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I have a simple table with 3M records and a simple unique index on an integer field. When selecing

SELECT * FROM ThisTable ORDER BY ThatField LIMIT 10

It works very fast, as expected. When I insert or delete a record though, or restart MySQL, this same query takes like 10-20 seconds, sometimes longer.

I am guessing that it's loading index into memory - that's great, but why client should wait? Can this be fixed so that the query returns fast always?

Thank you very much for your help, Andrew

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1 Answer 1

The easiest way you'll be able to get this query into cache as soon as the engine restarts is to run the select as soon as the engine restarts.

A script file that restarts the MySQL process, and then immediately logs into the MySQL server and executes SELECT * FROM ThisTable ORDER BY ThatField LIMIT 10 will ensure that the query is cached immediately, meaning that the next query should be nicely cached.

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@KOHb This process is commonly called "warming the cache' or "warm up cache". It's a common process for sites that depend on the caching layer. –  Rob Olmos Nov 8 '10 at 21:16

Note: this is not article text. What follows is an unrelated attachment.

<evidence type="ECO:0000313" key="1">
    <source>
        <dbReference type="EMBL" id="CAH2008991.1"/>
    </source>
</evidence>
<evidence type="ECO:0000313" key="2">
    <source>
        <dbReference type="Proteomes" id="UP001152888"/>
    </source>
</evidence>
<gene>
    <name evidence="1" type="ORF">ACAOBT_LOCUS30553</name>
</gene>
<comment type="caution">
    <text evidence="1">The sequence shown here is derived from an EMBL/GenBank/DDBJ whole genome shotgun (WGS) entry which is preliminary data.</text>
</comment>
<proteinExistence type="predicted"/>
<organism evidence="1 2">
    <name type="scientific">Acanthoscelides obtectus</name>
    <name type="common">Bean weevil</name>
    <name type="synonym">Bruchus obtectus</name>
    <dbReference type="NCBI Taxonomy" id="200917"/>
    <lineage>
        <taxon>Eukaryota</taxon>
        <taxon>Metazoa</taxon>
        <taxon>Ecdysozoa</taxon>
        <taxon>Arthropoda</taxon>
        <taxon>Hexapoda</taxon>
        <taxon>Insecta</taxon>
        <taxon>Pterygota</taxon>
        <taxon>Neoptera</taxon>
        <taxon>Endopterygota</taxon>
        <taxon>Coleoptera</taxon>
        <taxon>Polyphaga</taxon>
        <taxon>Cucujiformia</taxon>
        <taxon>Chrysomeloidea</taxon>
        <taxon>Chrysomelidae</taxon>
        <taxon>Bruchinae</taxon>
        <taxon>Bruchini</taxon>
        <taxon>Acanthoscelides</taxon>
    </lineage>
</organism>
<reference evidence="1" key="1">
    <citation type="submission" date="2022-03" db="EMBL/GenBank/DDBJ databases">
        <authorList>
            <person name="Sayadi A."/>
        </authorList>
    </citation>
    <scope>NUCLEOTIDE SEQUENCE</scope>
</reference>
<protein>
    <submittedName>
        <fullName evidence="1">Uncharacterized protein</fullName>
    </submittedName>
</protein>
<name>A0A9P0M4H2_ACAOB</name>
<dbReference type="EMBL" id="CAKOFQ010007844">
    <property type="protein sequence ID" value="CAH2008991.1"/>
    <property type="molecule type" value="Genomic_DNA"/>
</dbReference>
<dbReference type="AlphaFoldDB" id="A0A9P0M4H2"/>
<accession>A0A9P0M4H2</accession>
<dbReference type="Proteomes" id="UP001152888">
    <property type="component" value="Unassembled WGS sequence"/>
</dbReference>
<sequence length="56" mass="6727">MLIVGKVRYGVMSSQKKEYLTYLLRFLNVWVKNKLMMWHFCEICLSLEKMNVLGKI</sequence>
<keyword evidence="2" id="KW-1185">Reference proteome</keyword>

Sorry, I don't understand... When do I need to run this cache "warm up" query exactly? On every update/delete done to ThisTable? But this could be an overkill, no? –  KOHb Nov 13 '10 at 16:38
    
And this script involves restarting of MySQL process, I think it's definitely not something you want to do on every update. Could you please clarify? I have multiple users working with the web site, and I don't really want to restart MySQL every time someone makes a change in that table. –  KOHb Nov 13 '10 at 16:41
    
@KOHb - that's only good for when you restart MySQL. Sorry I missed the part about "insert or delete". –  Mark Henderson Nov 13 '10 at 20:27

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